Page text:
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DT expands Open Telekom Cloud into Switzerland

Cloud Computing Technology

T-Systems, a subsidiary of German MNO Deutsche Telekom, has expanded its Open Telekom Cloud platform into Switzerland, opening new data centres in the region.

T-System’s public cloud platform started off in Germany in 2014 and last year expanded into the Netherlands, so the move into Switzerland with local data centres means Open Telekom Cloud is now available in three regions across Europe.

It is being pitched as a ‘community cloud developed specifically for Switzerland’, and explicitly towards ‘strictly regulated’ industries such as finance, insurance, healthcare and the public sector. T-systems says the expansion is part of its strategy to become the number one IT service provider in the DACH region.

“By expanding our offering to Switzerland, we are consistently continuing the growth of the Open Telekom Cloud,” says Adel al Saleh, member of the Telekom Board of Management and CEO of T-Systems. “All data will be processed and stored exclusively in Swiss data centres, preserving the national data sovereignty of Switzerland and its economy.”

T-System’s claims its data centres are among the most modern and secure facilities in the world and makes a special effort to point out much focus it gives to the compliance with data security in accordance with the European General Data Protection Regulation (GDPR). It also mentions more than once that the data centres serving the region are in the region – which altogether feels like its making the pitch that Open Telekom Cloud is the European specialist, or a local store for cloud services, offered up as an alternative to the US hyperscalers where it might not be immediately obvious where within their vast global networks of datacentres your particular cloud soul lives.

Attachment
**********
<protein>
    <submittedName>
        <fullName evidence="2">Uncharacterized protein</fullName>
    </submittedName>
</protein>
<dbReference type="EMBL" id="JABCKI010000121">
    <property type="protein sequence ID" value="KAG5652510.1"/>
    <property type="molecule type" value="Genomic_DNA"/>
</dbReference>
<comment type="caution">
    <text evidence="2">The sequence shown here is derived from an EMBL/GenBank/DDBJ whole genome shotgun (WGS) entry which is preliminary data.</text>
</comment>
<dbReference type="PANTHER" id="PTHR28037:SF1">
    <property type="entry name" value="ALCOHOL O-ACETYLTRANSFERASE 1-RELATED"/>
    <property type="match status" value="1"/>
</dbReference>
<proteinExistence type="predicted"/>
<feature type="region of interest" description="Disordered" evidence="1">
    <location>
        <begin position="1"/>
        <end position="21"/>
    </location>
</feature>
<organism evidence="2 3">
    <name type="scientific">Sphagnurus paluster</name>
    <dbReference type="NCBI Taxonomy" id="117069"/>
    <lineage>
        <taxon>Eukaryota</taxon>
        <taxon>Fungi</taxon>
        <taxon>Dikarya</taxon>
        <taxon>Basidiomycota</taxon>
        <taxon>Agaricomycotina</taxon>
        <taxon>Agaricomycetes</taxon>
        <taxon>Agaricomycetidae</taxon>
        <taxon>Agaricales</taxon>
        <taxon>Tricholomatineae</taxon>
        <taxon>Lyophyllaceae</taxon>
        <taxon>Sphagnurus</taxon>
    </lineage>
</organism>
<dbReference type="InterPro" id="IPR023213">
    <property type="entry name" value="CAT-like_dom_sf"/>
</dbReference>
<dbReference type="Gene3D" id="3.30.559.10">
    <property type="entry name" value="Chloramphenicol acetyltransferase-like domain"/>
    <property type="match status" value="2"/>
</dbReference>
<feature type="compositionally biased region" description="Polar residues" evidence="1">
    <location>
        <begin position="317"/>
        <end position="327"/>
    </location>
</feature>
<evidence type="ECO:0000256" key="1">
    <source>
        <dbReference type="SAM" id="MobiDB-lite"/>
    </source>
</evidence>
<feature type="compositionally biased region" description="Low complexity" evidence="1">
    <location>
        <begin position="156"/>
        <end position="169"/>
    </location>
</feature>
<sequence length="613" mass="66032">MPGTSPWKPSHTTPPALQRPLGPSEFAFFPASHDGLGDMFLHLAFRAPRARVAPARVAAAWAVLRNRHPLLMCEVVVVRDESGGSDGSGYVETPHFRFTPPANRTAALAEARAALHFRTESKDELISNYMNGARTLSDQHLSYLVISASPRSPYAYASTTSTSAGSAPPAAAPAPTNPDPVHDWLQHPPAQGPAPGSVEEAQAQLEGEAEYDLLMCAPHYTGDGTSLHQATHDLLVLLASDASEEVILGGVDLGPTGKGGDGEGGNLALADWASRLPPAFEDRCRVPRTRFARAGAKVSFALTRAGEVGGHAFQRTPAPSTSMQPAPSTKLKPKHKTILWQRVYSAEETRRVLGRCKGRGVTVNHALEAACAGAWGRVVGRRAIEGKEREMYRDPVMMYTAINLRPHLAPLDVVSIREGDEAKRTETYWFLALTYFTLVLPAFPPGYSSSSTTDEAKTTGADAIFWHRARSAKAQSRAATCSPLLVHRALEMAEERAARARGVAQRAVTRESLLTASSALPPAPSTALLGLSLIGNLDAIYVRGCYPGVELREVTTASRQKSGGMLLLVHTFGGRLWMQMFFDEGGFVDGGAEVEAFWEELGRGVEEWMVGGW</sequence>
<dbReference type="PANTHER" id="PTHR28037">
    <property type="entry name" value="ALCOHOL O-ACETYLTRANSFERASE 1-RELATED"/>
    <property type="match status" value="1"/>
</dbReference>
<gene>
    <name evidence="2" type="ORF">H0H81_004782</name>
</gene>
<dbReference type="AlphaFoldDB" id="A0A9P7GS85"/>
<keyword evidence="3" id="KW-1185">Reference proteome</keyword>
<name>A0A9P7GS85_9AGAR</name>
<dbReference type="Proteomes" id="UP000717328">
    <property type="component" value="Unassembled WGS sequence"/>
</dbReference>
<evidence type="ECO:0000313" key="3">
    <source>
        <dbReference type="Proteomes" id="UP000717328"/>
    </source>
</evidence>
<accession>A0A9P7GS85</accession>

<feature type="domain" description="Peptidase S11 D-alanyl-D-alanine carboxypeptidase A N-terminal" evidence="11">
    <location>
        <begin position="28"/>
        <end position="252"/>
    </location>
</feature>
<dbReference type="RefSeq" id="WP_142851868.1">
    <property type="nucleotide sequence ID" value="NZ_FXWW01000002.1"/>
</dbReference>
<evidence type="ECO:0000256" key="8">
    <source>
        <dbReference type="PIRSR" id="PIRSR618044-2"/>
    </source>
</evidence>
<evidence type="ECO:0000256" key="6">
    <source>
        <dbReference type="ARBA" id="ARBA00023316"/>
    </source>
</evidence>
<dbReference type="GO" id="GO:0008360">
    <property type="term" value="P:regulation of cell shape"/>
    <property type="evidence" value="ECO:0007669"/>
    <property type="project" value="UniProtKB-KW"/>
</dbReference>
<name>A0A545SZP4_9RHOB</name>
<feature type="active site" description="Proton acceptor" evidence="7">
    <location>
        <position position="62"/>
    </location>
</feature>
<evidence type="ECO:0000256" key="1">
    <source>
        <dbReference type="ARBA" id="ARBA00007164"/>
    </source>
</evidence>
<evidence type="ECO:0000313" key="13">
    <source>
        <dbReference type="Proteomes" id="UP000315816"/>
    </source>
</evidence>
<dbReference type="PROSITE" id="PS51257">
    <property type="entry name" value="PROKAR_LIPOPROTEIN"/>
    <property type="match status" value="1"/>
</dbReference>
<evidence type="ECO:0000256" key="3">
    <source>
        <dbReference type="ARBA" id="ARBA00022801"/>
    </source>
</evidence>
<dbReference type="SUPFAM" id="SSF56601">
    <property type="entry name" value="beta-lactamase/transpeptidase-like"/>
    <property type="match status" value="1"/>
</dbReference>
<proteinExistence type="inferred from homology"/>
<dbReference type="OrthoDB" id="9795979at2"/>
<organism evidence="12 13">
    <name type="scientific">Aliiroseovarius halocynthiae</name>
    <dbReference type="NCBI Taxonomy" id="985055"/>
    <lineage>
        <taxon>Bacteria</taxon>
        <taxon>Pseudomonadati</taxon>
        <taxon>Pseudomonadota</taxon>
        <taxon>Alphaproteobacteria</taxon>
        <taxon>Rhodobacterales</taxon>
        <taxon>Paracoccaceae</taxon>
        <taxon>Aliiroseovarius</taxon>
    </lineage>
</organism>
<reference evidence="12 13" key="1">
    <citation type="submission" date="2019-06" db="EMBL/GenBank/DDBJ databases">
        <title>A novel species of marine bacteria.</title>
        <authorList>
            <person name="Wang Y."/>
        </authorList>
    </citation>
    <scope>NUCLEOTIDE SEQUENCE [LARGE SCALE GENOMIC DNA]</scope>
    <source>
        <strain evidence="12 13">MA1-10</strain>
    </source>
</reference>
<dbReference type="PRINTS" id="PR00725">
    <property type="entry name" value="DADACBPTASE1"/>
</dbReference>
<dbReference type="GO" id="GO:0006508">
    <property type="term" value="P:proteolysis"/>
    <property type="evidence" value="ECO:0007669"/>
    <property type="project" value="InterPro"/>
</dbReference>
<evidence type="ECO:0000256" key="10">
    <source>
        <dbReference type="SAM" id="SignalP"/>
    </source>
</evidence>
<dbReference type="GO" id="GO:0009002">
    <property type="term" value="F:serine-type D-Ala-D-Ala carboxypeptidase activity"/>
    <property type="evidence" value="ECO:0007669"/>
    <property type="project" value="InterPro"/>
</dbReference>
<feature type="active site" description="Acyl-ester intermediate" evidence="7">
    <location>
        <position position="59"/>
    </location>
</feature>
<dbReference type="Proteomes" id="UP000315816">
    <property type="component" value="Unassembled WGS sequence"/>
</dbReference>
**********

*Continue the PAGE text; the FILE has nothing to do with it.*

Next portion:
Whether many people care about this sort of thing is something else – but its an angle at least, which is probably the bare minimum you need when your competition is the hulking leviathans of AWS, Google Cloud and Microsoft Azure. All three have been raking in ludicrous amounts of cash in recent years, and by this point represent most of the cloud business globally.

It’s not a simple competitively adversarial landscape of course, T-Systems collaborates with some of the hyperscalers in certain areas. But ultimately Open Telekom Cloud its own platform, and there is clearly bags more cash to be made from selling cloud services. If T-Systems fancies it can pry some of it away from the big three, for the sake of competition and providing some counterweight to the domination of those three firms in such an important sector, good for them. Whether it has the warchest and marketing clout to become a genuine contender, even just in Europe, remains to be seen.

 


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